From Alice Marwick’s dissertation,”STATUS UPDATE: CELEBRITY, PUBLICITY AND SELF-BRANDING IN WEB 2.0.” (pdf) As the title makes obvious, this is very pertinent to the line of thinking I have been developing lately, that social media is essentially a self-branding platform and as such a pillar of support for neoliberal enterpreneurial subjectivity (as Foucault lays it out in the 1977-79 lectures). It supplies the compensatory salve for subjects who must assume increasing amounts of risk under neoliberalism and post-Fordism; it transmutes ontological insecurity into pleasurable sharing while habituating users to perpetual reflexivity and strategic identity development in media (in lieu of direct and spontaneous access to life experience).
I’m going to read through Marwick’s paper and cull interesting bits, then paste them below with any commentary I think they warrant.
I aim to bring to light some of what the predominant discourse of Web 2.0 has obscured: social media‘s physical and contextual location in a particular entrepreneurial techno-culture of Northern California. This is a highly commercial milieu which draws partly from a rich history of Silicon Valley technology development, valorizing the young entrepreneur, the possibility of massive wealth, and self-actualization through constant labor. These capitalist, status-conscious values have influenced the affordances of contemporary social media, and how they are perceived and used.(4) … The specific modes of status building enabled through social media (that is, life-streaming, micro-celebrity, and self-branding) are not accidental but, rather, are afforded by the design characteristics of the technical foundations of social media (5)
This reminds me a bit of Adam Curtis’s argument in the first installment of All Watched Over by Machines of Loving Grace: embedded in technology is the libertarian biases of start-up founders, and this technology in turn socializes users into an extremist ideology of individualism. I accept this interpretation to a degree but am wary (believe it or not) of lapsing into a conspiratorial view. I don’t think neoliberalist viewpoints are limited to Silicon Valley; I think they are pervasive in U.S. society and are merely reflected in venture capitalists and entrepreneurs. But the defaults of social media have been shaped by the Silicon Valley outlook that presumes sharing, no privacy, perpetual work, etc. as norms and not radical innovations to norms. Yet my intuitive feeling is that the users of social media services have not found off-label uses to counter these biases, and have in general extended them.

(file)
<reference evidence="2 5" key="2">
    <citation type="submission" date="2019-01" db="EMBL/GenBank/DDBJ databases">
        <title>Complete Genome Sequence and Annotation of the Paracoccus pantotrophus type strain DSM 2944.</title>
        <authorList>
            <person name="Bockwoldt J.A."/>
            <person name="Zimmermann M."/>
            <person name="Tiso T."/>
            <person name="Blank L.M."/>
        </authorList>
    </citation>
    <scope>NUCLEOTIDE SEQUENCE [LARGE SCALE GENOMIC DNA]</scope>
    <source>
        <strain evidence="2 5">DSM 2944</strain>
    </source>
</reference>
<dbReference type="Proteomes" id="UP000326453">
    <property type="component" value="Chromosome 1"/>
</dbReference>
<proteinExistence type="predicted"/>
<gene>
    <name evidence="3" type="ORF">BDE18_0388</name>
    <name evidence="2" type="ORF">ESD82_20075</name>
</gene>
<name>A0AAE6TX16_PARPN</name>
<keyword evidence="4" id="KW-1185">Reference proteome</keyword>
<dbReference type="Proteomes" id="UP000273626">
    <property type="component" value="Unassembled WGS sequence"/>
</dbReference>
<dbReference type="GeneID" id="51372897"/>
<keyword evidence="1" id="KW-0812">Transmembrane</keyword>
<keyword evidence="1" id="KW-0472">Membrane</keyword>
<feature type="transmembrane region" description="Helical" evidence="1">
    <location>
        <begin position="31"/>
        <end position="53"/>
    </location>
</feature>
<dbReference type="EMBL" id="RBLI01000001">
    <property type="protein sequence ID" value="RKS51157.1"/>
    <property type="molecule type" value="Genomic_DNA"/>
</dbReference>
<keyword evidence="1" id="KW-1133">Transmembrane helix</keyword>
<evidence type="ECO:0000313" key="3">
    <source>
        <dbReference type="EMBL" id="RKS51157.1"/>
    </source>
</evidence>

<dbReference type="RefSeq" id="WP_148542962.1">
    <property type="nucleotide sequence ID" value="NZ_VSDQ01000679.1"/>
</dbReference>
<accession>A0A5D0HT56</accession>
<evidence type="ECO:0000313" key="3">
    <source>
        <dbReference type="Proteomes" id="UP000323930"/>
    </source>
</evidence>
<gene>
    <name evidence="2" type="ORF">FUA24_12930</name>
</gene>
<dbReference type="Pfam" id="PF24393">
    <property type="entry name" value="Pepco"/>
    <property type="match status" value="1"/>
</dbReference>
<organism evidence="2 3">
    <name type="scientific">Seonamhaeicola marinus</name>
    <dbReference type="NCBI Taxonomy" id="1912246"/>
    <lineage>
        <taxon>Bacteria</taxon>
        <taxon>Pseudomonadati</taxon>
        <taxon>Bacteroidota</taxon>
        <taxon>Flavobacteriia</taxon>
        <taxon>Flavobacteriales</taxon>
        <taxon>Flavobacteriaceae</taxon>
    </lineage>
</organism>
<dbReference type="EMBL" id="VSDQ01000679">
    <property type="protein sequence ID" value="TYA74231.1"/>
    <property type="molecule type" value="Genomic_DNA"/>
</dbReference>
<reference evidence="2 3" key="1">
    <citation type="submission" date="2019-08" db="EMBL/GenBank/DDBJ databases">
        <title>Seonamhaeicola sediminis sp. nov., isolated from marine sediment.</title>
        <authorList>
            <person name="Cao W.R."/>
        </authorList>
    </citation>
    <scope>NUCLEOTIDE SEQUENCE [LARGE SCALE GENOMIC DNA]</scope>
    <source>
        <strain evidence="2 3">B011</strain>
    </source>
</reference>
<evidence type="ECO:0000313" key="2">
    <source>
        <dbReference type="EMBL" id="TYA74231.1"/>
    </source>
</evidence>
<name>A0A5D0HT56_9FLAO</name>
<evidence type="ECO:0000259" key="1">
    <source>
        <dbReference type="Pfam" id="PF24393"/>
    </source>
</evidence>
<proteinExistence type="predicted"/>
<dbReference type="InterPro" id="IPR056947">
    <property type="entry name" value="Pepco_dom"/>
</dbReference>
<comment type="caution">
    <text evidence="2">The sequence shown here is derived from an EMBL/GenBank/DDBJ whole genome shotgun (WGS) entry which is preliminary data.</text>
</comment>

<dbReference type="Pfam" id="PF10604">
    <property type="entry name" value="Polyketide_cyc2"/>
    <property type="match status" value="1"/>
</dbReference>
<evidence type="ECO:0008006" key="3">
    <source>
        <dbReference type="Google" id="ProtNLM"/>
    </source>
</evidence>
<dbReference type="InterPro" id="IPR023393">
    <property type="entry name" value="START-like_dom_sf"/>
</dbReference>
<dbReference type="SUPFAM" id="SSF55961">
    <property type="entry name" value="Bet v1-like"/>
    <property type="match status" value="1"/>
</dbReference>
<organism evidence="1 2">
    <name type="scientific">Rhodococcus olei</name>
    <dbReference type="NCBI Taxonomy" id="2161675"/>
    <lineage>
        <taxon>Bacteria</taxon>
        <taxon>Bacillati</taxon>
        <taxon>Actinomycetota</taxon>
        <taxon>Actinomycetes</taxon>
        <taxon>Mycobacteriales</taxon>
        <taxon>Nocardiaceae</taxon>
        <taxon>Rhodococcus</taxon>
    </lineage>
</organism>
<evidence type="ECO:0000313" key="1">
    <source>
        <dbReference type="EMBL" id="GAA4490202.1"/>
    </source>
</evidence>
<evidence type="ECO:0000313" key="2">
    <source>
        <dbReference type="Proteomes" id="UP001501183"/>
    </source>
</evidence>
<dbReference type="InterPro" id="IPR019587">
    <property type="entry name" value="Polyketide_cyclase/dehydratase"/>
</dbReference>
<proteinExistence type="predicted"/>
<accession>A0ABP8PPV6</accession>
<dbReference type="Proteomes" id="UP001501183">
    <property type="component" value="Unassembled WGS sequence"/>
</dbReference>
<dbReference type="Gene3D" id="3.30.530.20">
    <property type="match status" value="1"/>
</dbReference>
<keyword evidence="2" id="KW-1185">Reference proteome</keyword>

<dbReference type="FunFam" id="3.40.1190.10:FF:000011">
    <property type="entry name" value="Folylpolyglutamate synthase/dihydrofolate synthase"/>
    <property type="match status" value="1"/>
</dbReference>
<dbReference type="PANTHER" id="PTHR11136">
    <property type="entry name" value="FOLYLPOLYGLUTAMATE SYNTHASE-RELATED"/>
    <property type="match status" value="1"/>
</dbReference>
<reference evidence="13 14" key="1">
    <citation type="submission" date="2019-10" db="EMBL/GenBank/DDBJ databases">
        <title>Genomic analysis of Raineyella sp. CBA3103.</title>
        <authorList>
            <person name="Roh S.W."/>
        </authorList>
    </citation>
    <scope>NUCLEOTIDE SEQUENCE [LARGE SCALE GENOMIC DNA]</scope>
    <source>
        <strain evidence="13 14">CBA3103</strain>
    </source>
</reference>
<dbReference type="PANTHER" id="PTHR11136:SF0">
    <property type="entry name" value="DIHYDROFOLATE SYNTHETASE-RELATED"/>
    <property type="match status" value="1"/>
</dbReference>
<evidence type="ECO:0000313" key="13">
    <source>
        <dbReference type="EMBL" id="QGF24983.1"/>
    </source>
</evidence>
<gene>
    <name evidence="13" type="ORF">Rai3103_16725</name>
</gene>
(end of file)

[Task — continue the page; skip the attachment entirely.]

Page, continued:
Social media promotes an individualistic view of technology use which encourages and rewards focus on the self and competition with others in a process similar to the mythology of an unfettered free market. Self-presentation becomes a strategic way to display and garner status, and tangibly translates into material rewards.(10)
Marwick rightly asks why it turned out this way; that is, why didn’t the internet dissolve individualism and give way to collective identity or multifarious identity as many anticipated? Is it because social media evolved to facilitate ego surfing and keeping score in various ways (number of likes, friends, followers, comments, retweets, etc.)? Or was it assimilated to capitalistic social relations, which inculcate individualism as “reality” and collectivity as “virtual” or utopian or inherently unreal? That is, the designers of social media would have needed to build anti-capitalist bias into the services they made in order to stave off this assimilation to capitalist ideology and market rationality; instead they had already embraced that rationality and designed their services to reproduce that ideology in the new social spaces generated by internet connectivity.
3. “Social media‘s accessibility has transformed celebrity from something a person is to something a person does, and exists on a continuum rather than as a singular quality” (13).